by Walter Mischel, 2014
The marshmallow test was an experiment that checked whether kids would hold out eating a visible treat in order to get two of the treat after a wait. Turns out that this self-control was highly predictive of success in life. This book is by the architect of the original experiment and discusses ways to increase self-control to improve outcomes in life. Pairs well with Willpower.
The audiobook version is read by Alan Alda! Which makes everything better.
Zero to One: Notes on Startups, or How to Build the Future
by Peter Thiel, with Blake Masters, 2014
Good short book about the importance of businesses being actual improvements over what came before. Thiel is focused on technology, and his advice is not generalizable to all industries. He says that any new product should be a 10x improvement over the previous offering in order to gain acceptance. 10x easier to use, cheaper, better, and/or faster. Anything less won’t overcome the switching costs of moving to the new product.
I really liked the discussion of society’s optimism/pessimism and beliefs about whether the future is determinate or indeterminate. The US used to be deterministic optimists. We knew the future would be better than today and specific projects were undertaken to bring about this improvement. Somewhere along the lines, the determinate became indeterminate in the US. People still thought the future would be better than the present, but they weren’t really sure how. In a determinate world, many of the brightest minds become inventors, scientists, and engineers striving to create the future. In an indeterminate world (like today in the US), many of the brightest minds become attorneys, consultants, and bankers in order to profit from a better world without really creating it themselves. This is part of the reason why many of the technology thought leaders (Elon Musk comes to mind) seem so eccentric nowadays. They often have a view of the future that they want to create, and this clashes with an indeterminate populace that is not really sure how to move progress forward. At least we’re not pessimists like much of the rest of the world.
The End of Eternity
by Isaac Asimov, 1955
Excellent science fiction about time travel and reality alterations. Highly recommended. Reads almost like a detective novel with surprising revelations in places.
Is man destined to remain on Earth or spread throughout the stars?
TED Talks: The Official TED Guide to Public Speaking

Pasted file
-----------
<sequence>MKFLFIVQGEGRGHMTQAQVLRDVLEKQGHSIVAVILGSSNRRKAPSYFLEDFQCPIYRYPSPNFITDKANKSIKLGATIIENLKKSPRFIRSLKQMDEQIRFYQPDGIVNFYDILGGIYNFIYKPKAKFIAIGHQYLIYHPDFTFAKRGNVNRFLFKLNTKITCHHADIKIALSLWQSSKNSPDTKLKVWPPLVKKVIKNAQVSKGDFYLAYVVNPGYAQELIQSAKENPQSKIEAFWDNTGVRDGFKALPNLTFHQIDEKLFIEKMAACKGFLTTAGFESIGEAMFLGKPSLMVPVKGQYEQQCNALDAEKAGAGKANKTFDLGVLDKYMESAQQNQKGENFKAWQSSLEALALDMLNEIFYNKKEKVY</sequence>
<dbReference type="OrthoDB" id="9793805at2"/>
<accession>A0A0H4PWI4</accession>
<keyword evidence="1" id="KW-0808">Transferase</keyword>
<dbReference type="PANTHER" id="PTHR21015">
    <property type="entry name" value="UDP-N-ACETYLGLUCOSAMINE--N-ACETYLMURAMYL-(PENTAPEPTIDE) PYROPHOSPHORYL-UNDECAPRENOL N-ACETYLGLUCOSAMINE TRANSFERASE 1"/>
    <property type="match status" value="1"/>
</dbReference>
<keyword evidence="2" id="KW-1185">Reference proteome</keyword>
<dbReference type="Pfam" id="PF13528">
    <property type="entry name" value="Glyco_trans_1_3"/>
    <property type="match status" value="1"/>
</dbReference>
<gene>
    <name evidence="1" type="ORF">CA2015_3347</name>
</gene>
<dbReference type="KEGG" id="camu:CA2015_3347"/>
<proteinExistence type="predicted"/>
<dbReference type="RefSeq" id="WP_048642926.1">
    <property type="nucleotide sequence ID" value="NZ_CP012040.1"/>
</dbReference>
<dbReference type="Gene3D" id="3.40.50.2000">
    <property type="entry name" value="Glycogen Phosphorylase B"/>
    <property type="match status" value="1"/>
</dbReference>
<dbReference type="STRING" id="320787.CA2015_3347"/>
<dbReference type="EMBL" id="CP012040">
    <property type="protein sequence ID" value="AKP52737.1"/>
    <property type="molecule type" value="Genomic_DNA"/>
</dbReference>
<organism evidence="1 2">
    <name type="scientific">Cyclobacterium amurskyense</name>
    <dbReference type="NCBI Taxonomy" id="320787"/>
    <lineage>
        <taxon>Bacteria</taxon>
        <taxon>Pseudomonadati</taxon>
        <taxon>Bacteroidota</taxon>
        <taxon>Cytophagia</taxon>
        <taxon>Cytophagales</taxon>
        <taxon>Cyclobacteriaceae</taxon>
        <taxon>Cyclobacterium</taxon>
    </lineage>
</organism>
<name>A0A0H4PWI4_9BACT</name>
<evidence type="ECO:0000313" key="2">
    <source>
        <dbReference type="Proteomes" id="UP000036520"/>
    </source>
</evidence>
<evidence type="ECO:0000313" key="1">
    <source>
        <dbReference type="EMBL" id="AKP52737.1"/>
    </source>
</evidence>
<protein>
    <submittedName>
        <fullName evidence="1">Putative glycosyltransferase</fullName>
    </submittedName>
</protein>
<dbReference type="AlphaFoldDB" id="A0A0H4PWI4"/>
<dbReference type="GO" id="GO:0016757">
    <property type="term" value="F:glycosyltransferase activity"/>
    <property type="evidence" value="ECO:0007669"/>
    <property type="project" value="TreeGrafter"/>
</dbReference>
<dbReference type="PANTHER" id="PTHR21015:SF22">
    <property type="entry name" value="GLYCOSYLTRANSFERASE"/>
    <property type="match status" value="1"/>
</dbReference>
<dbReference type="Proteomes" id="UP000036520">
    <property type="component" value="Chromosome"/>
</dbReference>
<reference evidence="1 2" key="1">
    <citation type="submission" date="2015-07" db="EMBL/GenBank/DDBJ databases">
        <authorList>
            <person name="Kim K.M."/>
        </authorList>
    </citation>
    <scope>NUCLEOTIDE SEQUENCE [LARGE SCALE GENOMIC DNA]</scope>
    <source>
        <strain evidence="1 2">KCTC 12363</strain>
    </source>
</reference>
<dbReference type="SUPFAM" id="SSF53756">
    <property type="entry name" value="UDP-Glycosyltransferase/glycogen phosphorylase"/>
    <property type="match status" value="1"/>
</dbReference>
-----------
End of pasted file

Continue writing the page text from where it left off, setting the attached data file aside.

by Chris Anderson, 2016
While the book is geared toward TED-style talks, it does have useful pieces of advice for any presenter. You just have to see a bit past the inflated discussion of presentation motivation. Not every talk’s topic is so all-important/all-consuming as to be your life’s work and worthy of a national audience. I am giving four talks at an upcoming conference. While I think they’re all awesome, I don’t make the mistake of believing each is life-altering.
I will use some of the advice from this book in future posts. I do suggest academic presenters read it; again, take it with a grain of salt, though. Here are some quick quotes from the book:
-“Your number-one mission as a speaker is to take something that matters deeply to you and to rebuild it inside the minds of your listeners.”
-From Sir Ken Robinson: “There’s an old formula for writing essays that says a good essay answers three questions: What? So what? Now what? [My talks are] a bit like that.”
-“To make an impact, there has to be a human connection. You can give the most brilliant talk, with crystal-clear explanations and laser-sharp logic, but if you don’t first connect with the audience, it won’t land.”
-From Salman Khan: “Be yourself. The worst talks are the ones where someone is trying to be someone they aren’t. If you are generally goofy, then be goofy. If you are emotional, then be emotional. The one exception to that is if you are arrogant and self-centered. Then you should definitely pretend to be someone else.”
-“Many speakers use their slides as memory nudges… What you mustn’t do, of course, is to use PowerPoint as a full outline of your talk and deliver a series of text-crammed slides. That’s awful. But if you have elegant images to accompany each key step of your talk, this approach can work very well, provided that you’ve thought about each transition. The images act as terrific memory nudges, though you may still need to carry a card with additional notes.”
There’s a useful appendix at the back of the book that contains all the TED talks that the author, who organizes the TED movement, references. You could watch those for inspiration.